February 14, 2013. Date of publication February 22, 2013; date of current
version July 18, 2013. This work was supported in part by the Department
of Science and Technology, Government of India, through Research and
Development Project (Design and development of robust stabilizing digital
controllers for power electronic systems used in smart dc-grid applications)
under Grant SR/S3/EECE/0094/2010.
The author is with the Department of Electrical Engineering, Indian In-
stitute of Technology Delhi, New Delhi-110 016, India (e-mail: mvchary@
ee.iitd.ac.in).
Color versions of one or more of the gures in this paper are available online
at http://ieeexplore.ieee.org.
Digital Object Identier 10.1109/TIE.2013.2248336
n Order of polynomial.
P(z) z-domain polynomial.
k
1
, k
2
, k
3
, k
4
Digital controller coefcients.
State-transition matrix.
X Steady-state solution of state model.
x[n] Small-signal perturbation in x[n] at nth
sampling time.
I. INTRODUCTION
T
HE requirement for high-frequency power conversion
through low-power compact electronic circuits has in-
creased in recent years. As power conversion systems become
increasingly miniaturized, increasing the power density in the
point of load converters is one of the challenging issues facing
the power supply designers. One option in switch-mode con-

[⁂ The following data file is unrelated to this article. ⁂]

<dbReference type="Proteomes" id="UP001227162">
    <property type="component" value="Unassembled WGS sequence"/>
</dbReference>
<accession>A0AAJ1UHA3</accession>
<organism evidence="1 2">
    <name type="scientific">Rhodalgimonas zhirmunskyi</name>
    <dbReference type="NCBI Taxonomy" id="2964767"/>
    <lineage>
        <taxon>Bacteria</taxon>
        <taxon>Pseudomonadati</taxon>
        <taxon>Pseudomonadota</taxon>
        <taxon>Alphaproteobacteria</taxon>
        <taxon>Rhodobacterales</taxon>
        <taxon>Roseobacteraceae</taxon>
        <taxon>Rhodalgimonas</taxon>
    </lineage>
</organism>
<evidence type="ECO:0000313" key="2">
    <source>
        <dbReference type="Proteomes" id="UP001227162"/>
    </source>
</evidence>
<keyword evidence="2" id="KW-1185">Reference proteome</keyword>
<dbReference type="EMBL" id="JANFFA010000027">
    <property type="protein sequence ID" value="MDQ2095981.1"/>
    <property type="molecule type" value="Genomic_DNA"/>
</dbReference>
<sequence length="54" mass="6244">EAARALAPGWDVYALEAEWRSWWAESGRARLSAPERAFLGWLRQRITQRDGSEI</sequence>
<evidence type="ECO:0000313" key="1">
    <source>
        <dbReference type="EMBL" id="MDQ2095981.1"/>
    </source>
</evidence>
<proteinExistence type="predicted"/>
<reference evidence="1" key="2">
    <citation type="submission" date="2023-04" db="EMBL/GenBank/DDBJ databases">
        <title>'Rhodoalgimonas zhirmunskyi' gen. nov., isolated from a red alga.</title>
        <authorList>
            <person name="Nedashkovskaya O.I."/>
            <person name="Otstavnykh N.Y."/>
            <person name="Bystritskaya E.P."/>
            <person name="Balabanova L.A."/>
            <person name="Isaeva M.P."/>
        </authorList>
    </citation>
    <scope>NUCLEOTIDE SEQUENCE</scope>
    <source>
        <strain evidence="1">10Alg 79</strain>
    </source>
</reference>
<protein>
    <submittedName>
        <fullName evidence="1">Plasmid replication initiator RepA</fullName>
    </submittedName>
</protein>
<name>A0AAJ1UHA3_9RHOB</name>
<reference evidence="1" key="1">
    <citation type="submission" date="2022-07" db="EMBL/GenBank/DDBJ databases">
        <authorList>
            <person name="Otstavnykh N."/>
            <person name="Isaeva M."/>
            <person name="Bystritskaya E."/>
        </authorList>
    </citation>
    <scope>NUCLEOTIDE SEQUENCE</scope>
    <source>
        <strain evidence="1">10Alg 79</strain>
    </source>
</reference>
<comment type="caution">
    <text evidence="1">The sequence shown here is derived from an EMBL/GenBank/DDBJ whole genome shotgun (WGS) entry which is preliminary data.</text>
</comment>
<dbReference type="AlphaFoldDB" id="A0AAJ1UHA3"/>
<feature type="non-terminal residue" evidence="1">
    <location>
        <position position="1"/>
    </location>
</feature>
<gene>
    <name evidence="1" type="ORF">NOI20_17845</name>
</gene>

version [1][4] is to reduce the size of the magnetic elements,
if possible, avoiding the use of transformers wherever isolation
is not required and, more importantly, reducing the electro-
magnetic interference (EMI). Light weight units of a small
size and high power density are currently feasible through use
of high-frequency switching. Several different kinds of power
circuit topologies have been reported in the literature to drive
the loads, and they can be broadly classied into buck, boost,
and buckboost topologies. These basic converters or their
derivatives have applications in several different areas such
as the following: 1) powering miniaturized integrated circuits;
2) automotive electronics and power supplies; 3) defense and
telecoms applications; and 4) internet services (local and wide
area networks, etc.).
Boost-based topologies and their derivatives have a wide
range of applications in front-end circuits. However, the simple
boost converter requires a larger load capacitor in order to
maintain the desired load voltage ripple, and draws a high
inrush current at the time of starting. Sometimes, a load capac-
itor alone is unsuitable in providing the desired load voltage